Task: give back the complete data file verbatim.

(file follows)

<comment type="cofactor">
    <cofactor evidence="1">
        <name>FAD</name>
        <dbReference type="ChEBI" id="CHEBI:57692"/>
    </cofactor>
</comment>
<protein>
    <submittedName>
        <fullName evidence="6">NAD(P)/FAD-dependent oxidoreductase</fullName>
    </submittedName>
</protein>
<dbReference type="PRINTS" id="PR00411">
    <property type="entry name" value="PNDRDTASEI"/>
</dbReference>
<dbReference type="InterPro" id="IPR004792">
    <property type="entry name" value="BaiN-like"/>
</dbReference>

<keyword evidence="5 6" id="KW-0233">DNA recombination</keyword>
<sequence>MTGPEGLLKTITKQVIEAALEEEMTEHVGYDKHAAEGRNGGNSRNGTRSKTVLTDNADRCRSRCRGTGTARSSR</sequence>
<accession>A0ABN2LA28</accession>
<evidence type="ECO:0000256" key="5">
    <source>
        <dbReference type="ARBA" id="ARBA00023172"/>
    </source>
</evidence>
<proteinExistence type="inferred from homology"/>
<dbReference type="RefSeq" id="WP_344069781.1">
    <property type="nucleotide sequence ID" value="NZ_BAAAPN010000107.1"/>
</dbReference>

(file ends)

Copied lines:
<comment type="cofactor">
    <cofactor evidence="1">
        <name>FAD</name>
        <dbReference type="ChEBI" id="CHEBI:57692"/>
    </cofactor>
</comment>
<protein>
    <submittedName>
        <fullName evidence="6">NAD(P)/FAD-dependent oxidoreductase</fullName>
    </submittedName>
</protein>
<dbReference type="PRINTS" id="PR00411">
    <property type="entry name" value="PNDRDTASEI"/>
</dbReference>
<dbReference type="InterPro" id="IPR004792">
    <property type="entry name" value="BaiN-like"/>
</dbReference>

<keyword evidence="5 6" id="KW-0233">DNA recombination</keyword>
<sequence>MTGPEGLLKTITKQVIEAALEEEMTEHVGYDKHAAEGRNGGNSRNGTRSKTVLTDNADRCRSRCRGTGTARSSR</sequence>
<accession>A0ABN2LA28</accession>
<evidence type="ECO:0000256" key="5">
    <source>
        <dbReference type="ARBA" id="ARBA00023172"/>
    </source>
</evidence>
<proteinExistence type="inferred from homology"/>
<dbReference type="RefSeq" id="WP_344069781.1">
    <property type="nucleotide sequence ID" value="NZ_BAAAPN010000107.1"/>
</dbReference>